difficulty

noun
dif·​fi·​cul·​ty | \ ˈdi-fi-(ˌ)kəl-tē How to pronounce difficulty (audio) \
plural difficulties

Definition of difficulty

1 : the quality or state of being hard to do, deal with, or understand : the quality or state of being difficult underestimated the difficulty of the task has difficulty reading climbs stairs with difficulty
2 : controversy, disagreement unable to resolve their difficulties
3 : objection made no difficulty in granting the request
4 : something difficult : impediment encountering difficulties along the way
5 : embarrassment, trouble usually used in pluralfinancial difficulties

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Examples of difficulty in a Sentence

She underestimated the difficulty of saving so much money. the many difficulties that he encountered on the road from poor orphan to head of a major corporation
Recent Examples on the Web The beauty of progress is that the difficulty curve geometrically decreases with persistence. Josh Linkner, Detroit Free Press, "New skill or project? The more you do it, the easier it becomes," 18 Jan. 2020 Several trekking companies based in the city offer trip and homestay packages of varying lengths, prices, and difficulty. National Geographic, "This Vietnamese national park is a spice lover’s dream," 18 Jan. 2020 Technical difficulties meant the Northern Kentucky/Indiana boys basketball team of the week ballot didn't make it to the original offering Monday. Melanie Laughman, Cincinnati.com, "Enquirer names Greater Cincinnati high school winter athletes of the week, Jan. 17," 17 Jan. 2020 The strategy — to neutralize Bush’s war advantage with Kerry’s war record — ran into difficulties. Mona Charen, National Review, "Will Democrats Choose Safety or Risk?," 17 Jan. 2020 Even before the game, the Seawolves encountered difficulties. Anchorage Daily News, "A challenging 8-day stretch begins with a bruising loss for the UAA men’s basketball team," 17 Jan. 2020 Increasing wage costs, restaurant oversupply and difficulty to find labor all hurt the sector. Bloomberg Wire, Dallas News, "KKR pushes for changes at Dave & Buster’s," 17 Jan. 2020 Leading the charge for me was lethargy similar to the flu, inability to see joy in anything, instantaneous irritability, headaches and difficulty making decisions. Matt Baer, The Hollywood Reporter, ""I Didn't Know What Was Happening to Me": Hollywood Pros Share Stories of Overcoming Depression and Anxiety," 17 Jan. 2020 In cheerleading, as in gymnastics, the upper difficulty level is being pushed higher at a thrilling and alarming rate. Jia Tolentino, The New Yorker, "The Pathos of “Cheer” and the Wild Deceptions of Cheerleading," 16 Jan. 2020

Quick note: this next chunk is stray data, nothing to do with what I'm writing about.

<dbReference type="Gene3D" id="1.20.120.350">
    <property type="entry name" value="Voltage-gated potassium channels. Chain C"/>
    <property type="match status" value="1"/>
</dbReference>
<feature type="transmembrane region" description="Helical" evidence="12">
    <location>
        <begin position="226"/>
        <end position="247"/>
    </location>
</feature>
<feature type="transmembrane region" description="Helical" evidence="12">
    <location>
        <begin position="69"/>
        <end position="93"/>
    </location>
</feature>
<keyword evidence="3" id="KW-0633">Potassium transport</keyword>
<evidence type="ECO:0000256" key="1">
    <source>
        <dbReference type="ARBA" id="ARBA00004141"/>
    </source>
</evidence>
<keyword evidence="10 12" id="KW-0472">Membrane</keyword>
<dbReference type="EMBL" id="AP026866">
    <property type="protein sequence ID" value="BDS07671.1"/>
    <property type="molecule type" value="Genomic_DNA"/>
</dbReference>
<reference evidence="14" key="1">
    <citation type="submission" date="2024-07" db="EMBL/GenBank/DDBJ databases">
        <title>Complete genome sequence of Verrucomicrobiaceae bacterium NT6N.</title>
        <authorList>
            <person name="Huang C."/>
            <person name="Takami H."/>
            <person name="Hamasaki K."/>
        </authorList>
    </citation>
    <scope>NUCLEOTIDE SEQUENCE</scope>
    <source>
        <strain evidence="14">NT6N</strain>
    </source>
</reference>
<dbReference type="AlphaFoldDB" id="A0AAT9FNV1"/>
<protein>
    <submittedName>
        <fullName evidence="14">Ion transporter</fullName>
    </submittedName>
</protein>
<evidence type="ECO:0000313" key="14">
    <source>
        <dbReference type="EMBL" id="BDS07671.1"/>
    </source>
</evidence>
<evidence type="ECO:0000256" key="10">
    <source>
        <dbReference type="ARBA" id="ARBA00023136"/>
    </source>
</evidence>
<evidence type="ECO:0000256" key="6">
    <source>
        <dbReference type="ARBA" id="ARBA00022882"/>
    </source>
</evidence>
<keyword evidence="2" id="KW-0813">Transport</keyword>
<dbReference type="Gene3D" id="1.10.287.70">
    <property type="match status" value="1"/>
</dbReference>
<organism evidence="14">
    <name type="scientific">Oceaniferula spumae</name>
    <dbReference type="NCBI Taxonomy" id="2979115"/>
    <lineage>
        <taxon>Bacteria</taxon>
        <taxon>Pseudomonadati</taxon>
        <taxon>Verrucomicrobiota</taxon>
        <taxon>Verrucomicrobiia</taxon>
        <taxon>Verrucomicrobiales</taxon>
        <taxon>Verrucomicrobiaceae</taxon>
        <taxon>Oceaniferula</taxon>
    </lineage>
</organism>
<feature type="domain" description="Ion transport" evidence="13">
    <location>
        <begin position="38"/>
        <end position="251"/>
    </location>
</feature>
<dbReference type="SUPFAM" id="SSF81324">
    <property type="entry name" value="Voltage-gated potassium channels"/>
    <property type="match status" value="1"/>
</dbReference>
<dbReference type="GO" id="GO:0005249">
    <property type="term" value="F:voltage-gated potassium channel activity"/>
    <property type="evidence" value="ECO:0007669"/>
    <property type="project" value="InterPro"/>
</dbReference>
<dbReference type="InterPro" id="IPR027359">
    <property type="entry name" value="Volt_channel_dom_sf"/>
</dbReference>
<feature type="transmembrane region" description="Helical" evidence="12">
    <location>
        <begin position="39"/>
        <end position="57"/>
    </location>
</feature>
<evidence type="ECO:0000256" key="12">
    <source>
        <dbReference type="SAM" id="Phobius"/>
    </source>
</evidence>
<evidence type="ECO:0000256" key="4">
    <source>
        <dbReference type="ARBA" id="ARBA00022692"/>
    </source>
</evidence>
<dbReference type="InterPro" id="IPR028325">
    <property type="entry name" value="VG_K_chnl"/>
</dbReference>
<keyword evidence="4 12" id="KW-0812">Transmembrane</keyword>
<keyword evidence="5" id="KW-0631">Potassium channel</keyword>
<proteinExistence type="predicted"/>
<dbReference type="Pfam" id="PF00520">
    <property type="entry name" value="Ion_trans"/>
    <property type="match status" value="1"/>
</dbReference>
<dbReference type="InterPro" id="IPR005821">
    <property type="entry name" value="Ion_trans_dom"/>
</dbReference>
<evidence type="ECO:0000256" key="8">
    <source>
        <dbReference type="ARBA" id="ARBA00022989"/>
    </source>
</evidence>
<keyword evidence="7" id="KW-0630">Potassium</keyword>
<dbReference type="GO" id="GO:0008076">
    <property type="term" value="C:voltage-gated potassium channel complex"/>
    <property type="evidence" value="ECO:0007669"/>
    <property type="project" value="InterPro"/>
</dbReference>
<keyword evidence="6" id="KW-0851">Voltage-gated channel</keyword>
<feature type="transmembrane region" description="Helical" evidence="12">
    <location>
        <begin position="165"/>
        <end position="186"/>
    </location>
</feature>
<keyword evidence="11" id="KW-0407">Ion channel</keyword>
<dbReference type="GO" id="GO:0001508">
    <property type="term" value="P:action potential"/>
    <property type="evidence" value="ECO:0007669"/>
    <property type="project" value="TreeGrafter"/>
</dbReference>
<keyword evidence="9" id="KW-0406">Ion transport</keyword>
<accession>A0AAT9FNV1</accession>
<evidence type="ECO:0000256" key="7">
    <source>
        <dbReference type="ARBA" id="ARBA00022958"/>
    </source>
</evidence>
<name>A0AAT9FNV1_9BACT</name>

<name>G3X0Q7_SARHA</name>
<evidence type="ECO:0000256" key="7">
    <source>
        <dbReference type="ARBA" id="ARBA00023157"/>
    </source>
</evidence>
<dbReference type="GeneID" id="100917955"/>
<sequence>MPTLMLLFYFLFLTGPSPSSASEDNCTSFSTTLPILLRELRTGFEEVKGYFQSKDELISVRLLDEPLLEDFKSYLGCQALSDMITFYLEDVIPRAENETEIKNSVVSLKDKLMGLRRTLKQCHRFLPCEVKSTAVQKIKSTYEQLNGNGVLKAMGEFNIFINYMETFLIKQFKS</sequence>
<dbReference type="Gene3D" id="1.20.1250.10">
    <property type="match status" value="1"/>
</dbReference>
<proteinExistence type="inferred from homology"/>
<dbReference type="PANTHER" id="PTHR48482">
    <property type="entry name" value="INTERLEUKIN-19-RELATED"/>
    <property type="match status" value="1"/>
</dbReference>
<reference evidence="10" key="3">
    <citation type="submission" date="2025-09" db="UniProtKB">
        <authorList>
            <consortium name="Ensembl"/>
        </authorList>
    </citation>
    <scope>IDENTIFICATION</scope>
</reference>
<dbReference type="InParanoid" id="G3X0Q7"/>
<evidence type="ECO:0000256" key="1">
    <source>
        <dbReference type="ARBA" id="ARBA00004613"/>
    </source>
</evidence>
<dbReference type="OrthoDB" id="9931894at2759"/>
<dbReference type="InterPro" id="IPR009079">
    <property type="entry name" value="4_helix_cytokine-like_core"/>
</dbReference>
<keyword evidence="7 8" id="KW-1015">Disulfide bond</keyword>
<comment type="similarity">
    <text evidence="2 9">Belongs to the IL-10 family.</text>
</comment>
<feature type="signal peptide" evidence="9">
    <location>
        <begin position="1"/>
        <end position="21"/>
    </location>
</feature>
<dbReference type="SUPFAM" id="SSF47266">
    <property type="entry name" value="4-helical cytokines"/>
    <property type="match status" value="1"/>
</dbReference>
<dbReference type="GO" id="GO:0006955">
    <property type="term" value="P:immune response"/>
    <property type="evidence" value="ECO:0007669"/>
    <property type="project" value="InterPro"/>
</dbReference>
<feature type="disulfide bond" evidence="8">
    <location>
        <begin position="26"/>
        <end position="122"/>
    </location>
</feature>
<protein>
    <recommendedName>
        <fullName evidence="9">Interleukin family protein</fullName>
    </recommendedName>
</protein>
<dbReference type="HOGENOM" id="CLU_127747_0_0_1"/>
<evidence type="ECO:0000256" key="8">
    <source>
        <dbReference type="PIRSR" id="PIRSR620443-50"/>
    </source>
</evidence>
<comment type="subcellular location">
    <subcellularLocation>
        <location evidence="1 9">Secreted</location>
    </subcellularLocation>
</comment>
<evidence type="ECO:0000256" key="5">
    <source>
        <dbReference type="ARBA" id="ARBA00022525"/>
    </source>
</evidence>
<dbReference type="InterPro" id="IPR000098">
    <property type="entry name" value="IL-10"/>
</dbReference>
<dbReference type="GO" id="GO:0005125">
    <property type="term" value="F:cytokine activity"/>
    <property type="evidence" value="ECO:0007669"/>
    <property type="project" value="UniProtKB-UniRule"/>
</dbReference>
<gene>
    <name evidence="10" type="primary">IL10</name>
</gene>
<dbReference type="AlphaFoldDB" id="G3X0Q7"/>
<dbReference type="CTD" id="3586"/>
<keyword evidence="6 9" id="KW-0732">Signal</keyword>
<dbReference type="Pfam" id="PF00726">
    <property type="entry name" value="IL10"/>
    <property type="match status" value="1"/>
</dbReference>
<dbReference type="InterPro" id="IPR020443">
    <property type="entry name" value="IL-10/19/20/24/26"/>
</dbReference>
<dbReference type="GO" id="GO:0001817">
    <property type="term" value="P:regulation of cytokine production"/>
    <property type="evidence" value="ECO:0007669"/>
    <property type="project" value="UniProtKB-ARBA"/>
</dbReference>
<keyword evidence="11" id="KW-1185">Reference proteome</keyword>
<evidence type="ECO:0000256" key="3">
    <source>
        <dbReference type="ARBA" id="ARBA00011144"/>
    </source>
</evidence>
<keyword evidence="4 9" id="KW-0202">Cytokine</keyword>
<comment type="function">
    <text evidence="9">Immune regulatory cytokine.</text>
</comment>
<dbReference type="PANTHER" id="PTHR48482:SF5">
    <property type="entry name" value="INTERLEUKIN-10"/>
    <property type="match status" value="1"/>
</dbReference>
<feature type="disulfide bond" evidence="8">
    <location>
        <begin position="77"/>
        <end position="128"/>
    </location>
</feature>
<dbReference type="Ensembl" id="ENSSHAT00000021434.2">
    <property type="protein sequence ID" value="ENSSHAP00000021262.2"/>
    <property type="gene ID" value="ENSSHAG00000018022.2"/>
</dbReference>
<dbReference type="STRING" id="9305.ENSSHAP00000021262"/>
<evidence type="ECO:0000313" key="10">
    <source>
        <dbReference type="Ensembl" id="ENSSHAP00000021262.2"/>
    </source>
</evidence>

These example sentences are selected automatically from various online news sources to reflect current usage of the word 'difficulty.' Views expressed in the examples do not represent the opinion of Merriam-Webster or its editors. Send us feedback.

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First Known Use of difficulty

14th century, in the meaning defined at sense 1

History and Etymology for difficulty

Middle English difficulte, borrowed from Anglo-French & Latin; Anglo-French difficulté, borrowed from Latin difficultāt-, difficultās, from difficilis "hard to do, troublesome, intractable" (from dif-, probably assimilated form of dis- dis- + facilis "easy, accommodating") + -tāt-, -tās -ty — more at facile

Note: Latin difficultās presumably goes back to *dis-fakli-tāts and follows the same path as the base word, from *faklitāts to attested facultās (see faculty), with regular vowel weakening in a non-initial syllable. The word difficilis is derivationally peculiar, as the prefix dis- is regularly applied only to verbs and is not primarily privative—the expected negative counterpart to facilis should have been *infacilis. It has been hypothesized that dis- in this case is a permutation of *dus-, corresponding to Greek dys- "bad, ill" (see dys-; *dus- is otherwise unattested in Latin), or that difficilis is modeled on dissimilis "unlike" (see dissimilar; the adjective similis "like" takes a range of ordinarily verbal prefixes, perhaps following Greek equivalents). Neither solution is entirely satisfactory.

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Learn More about difficulty

Time Traveler for difficulty

Time Traveler

The first known use of difficulty was in the 14th century

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Statistics for difficulty

Last Updated

22 Jan 2020

Cite this Entry

“Difficulty.” The Merriam-Webster.com Dictionary, Merriam-Webster Inc., https://www.merriam-webster.com/dictionary/difficulty. Accessed 24 January 2020.

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More Definitions for difficulty

difficulty

noun
How to pronounce difficulty (audio)

English Language Learners Definition of difficulty

: the quality of something that makes it hard to do : the difficult nature of something
: something that is not easy to do or to deal with : a difficult situation
: a disagreement in opinion

difficulty

noun
dif·​fi·​cul·​ty | \ ˈdi-fi-ˌkəl-tē How to pronounce difficulty (audio) \
plural difficulties

Kids Definition of difficulty

1 : the state of being hard to do the difficulty of a task
2 : great effort He solved the puzzle with difficulty.
3 : something that makes something hard to do : obstacle She overcame great difficulties to achieve success.
4 : a troublesome situation She saw a way out of the difficulty.

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Comments on difficulty

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